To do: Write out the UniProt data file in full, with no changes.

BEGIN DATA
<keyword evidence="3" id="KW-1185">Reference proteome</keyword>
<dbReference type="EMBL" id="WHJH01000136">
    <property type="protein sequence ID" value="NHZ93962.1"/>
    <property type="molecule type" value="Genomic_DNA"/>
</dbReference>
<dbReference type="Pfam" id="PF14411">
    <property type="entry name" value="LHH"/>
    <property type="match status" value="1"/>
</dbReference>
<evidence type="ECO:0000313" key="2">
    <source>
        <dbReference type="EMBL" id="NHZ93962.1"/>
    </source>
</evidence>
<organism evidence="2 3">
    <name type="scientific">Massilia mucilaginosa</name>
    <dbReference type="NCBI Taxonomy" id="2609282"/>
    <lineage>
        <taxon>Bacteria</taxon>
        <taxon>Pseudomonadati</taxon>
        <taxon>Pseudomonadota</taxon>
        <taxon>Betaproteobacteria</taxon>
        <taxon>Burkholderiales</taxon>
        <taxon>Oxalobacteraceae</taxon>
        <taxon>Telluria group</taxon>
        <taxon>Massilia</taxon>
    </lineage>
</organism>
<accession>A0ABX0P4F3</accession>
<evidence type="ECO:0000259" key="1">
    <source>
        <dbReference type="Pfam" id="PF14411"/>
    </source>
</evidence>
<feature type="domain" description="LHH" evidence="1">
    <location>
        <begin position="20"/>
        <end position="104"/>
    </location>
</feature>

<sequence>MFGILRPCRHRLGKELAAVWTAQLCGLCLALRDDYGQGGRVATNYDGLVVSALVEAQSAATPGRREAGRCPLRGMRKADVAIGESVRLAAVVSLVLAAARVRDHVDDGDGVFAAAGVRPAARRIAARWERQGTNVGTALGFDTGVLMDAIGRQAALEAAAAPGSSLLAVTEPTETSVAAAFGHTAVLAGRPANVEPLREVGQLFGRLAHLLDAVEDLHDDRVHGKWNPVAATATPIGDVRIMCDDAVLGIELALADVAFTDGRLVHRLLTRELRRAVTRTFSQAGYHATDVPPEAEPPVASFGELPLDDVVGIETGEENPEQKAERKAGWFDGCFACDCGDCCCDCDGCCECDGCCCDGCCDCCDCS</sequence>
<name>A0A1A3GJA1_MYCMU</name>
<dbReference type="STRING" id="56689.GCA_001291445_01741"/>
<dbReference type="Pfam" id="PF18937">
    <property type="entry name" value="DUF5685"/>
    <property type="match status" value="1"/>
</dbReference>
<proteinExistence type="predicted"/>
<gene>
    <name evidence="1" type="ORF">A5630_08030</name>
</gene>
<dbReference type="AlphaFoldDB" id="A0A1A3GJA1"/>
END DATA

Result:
<keyword evidence="3" id="KW-1185">Reference proteome</keyword>
<dbReference type="EMBL" id="WHJH01000136">
    <property type="protein sequence ID" value="NHZ93962.1"/>
    <property type="molecule type" value="Genomic_DNA"/>
</dbReference>
<dbReference type="Pfam" id="PF14411">
    <property type="entry name" value="LHH"/>
    <property type="match status" value="1"/>
</dbReference>
<evidence type="ECO:0000313" key="2">
    <source>
        <dbReference type="EMBL" id="NHZ93962.1"/>
    </source>
</evidence>
<organism evidence="2 3">
    <name type="scientific">Massilia mucilaginosa</name>
    <dbReference type="NCBI Taxonomy" id="2609282"/>
    <lineage>
        <taxon>Bacteria</taxon>
        <taxon>Pseudomonadati</taxon>
        <taxon>Pseudomonadota</taxon>
        <taxon>Betaproteobacteria</taxon>
        <taxon>Burkholderiales</taxon>
        <taxon>Oxalobacteraceae</taxon>
        <taxon>Telluria group</taxon>
        <taxon>Massilia</taxon>
    </lineage>
</organism>
<accession>A0ABX0P4F3</accession>
<evidence type="ECO:0000259" key="1">
    <source>
        <dbReference type="Pfam" id="PF14411"/>
    </source>
</evidence>
<feature type="domain" description="LHH" evidence="1">
    <location>
        <begin position="20"/>
        <end position="104"/>
    </location>
</feature>

<sequence>MFGILRPCRHRLGKELAAVWTAQLCGLCLALRDDYGQGGRVATNYDGLVVSALVEAQSAATPGRREAGRCPLRGMRKADVAIGESVRLAAVVSLVLAAARVRDHVDDGDGVFAAAGVRPAARRIAARWERQGTNVGTALGFDTGVLMDAIGRQAALEAAAAPGSSLLAVTEPTETSVAAAFGHTAVLAGRPANVEPLREVGQLFGRLAHLLDAVEDLHDDRVHGKWNPVAATATPIGDVRIMCDDAVLGIELALADVAFTDGRLVHRLLTRELRRAVTRTFSQAGYHATDVPPEAEPPVASFGELPLDDVVGIETGEENPEQKAERKAGWFDGCFACDCGDCCCDCDGCCECDGCCCDGCCDCCDCS</sequence>
<name>A0A1A3GJA1_MYCMU</name>
<dbReference type="STRING" id="56689.GCA_001291445_01741"/>
<dbReference type="Pfam" id="PF18937">
    <property type="entry name" value="DUF5685"/>
    <property type="match status" value="1"/>
</dbReference>
<proteinExistence type="predicted"/>
<gene>
    <name evidence="1" type="ORF">A5630_08030</name>
</gene>
<dbReference type="AlphaFoldDB" id="A0A1A3GJA1"/>